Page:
3. A distribution partnership with a non-bank business entity may only be undertaken by way of a referral model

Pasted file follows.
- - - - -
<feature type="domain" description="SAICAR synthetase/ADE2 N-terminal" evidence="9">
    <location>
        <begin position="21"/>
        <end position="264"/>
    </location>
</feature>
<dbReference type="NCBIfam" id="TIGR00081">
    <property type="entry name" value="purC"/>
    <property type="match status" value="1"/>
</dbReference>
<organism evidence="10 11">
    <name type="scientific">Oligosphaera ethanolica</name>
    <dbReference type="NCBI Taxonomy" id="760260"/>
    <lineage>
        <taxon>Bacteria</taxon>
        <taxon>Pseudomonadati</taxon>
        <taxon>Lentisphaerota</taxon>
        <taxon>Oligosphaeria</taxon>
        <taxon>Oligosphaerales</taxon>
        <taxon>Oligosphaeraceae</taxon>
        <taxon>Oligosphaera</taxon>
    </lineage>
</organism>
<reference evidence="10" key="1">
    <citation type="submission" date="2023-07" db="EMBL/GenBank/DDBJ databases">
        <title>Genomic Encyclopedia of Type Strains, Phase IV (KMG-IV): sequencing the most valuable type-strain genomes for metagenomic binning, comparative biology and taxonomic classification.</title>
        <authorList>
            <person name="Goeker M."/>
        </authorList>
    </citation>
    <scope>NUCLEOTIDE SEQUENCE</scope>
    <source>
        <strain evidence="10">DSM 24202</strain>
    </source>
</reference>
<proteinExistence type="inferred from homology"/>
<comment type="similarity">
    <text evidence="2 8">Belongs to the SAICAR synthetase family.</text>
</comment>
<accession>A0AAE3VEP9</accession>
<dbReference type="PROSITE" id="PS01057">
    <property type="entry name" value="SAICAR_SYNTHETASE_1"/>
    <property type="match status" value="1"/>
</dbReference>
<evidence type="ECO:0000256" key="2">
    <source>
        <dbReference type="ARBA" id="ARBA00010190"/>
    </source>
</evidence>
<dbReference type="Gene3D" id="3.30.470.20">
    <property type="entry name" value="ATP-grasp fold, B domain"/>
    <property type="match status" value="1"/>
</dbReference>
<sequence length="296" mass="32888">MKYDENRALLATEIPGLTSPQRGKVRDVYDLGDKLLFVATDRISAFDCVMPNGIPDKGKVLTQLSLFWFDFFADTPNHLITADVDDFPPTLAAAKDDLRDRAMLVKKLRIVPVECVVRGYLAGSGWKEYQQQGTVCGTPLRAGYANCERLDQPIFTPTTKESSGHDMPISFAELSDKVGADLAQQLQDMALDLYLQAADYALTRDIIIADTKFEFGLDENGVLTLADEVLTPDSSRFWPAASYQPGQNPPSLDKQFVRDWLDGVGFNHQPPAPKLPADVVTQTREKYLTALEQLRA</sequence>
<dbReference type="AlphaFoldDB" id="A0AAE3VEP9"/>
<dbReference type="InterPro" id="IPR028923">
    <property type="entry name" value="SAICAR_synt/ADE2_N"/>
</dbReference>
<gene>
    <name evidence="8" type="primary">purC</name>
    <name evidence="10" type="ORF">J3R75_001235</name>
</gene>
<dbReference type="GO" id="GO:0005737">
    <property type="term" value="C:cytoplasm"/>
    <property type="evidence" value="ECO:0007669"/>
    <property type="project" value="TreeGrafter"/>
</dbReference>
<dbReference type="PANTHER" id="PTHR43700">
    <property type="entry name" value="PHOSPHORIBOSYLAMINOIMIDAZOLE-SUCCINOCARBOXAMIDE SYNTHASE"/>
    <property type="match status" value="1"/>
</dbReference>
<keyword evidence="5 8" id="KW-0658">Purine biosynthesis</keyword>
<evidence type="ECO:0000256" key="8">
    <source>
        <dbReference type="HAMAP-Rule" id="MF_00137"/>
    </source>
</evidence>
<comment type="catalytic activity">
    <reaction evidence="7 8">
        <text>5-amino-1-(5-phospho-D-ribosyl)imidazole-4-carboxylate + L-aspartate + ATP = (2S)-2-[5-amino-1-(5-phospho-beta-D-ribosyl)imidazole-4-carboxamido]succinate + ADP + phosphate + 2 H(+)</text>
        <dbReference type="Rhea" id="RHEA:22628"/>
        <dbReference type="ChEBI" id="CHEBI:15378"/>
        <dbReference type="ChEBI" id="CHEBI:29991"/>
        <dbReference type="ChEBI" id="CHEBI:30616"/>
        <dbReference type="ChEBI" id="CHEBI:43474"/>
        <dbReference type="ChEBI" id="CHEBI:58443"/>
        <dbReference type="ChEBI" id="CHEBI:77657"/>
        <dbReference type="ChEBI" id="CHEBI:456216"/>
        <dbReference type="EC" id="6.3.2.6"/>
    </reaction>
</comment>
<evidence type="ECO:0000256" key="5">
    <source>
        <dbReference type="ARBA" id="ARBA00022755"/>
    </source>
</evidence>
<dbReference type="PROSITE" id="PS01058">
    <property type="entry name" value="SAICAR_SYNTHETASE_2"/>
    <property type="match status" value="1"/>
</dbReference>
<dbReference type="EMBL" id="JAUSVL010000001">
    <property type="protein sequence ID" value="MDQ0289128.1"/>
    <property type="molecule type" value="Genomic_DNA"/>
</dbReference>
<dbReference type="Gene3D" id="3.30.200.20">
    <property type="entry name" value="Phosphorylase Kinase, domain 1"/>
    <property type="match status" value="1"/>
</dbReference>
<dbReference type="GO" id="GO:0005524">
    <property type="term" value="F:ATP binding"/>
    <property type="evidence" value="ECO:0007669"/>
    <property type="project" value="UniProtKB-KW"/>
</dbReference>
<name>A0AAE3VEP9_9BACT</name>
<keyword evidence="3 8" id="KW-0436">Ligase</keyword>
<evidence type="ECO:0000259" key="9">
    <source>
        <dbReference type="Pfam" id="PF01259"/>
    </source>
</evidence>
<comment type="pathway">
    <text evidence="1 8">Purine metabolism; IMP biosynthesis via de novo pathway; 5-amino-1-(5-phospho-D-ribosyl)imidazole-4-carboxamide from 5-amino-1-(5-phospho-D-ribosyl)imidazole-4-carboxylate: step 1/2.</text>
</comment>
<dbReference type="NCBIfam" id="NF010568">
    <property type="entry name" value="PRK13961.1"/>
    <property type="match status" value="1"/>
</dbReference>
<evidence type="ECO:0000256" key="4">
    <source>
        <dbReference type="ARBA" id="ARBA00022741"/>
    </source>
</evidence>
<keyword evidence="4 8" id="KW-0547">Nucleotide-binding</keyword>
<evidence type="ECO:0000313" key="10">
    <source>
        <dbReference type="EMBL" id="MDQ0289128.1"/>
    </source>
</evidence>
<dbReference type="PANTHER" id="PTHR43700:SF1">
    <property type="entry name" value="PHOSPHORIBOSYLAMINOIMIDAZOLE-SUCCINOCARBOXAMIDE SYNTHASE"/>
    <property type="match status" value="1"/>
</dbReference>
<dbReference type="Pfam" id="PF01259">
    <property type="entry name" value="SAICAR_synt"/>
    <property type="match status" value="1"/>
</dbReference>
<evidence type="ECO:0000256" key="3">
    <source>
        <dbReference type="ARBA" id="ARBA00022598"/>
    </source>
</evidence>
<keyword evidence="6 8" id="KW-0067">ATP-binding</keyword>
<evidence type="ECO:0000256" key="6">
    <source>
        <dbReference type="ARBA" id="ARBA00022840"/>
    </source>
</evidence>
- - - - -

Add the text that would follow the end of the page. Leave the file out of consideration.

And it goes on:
The Circular Letter now clarifies that distribution of insurance products through nonbank entities may only be undertaken by way of a referral model. This means that non-bank entities may not conduct direct sales of insurance products through a direct or integrated model. Under a referral model, a non-bank business entity’s activities are limited to delivering or providing marketing kits and/or a summary of product information as provided or approved by the insurance company. A nonbank distribution partner is prohibited from providing any explanation regarding the terms and benefits of the insurance products and may not assist in the underwriting process, premium payment or claim process. Furthermore, when referring an insurance product to a prospective customer, the nonbank distribution partner is required to: – inform prospective policyholders that the products referred by the non-bank distribution partner are the insurance companies’ products; – forward any questions or complaints received regarding the products to the insurance company partner; – if it is using an ‘electronic system’ to market the insurance products, provide a link in its electronic system that directs the applicants to the insurance company’s electronic system for further information and/or insurance underwriting; and – offer insurance products issued by at least two different insurance companies if the purchase of an insurance product is a condition to the customer purchasing another particular product offered by it. In this case, the distribution agreement entered into by the insurance company and the non-bank business entity may not contain an exclusivity provision or other restrictive covenant that prohibits the non-bank business entity from entering into a distribution partnership with another insurance company and vice versa. The Circular Letter provides examples of distribution partnerships between an insurance company and a non-bank business entity being: (i) a partnership between an insurance company and a multi-finance company to market life insurance products to the multi-finance company’s customers; (ii) a partnership between an insurance company and an airline service provider or an airline ticket seller to market travel insurance products; (iii) a partnership between an insurance company and an e-commerce platform to market goods delivery insurance products; and (iv) a partnership between an insurance company and an insurance aggregator.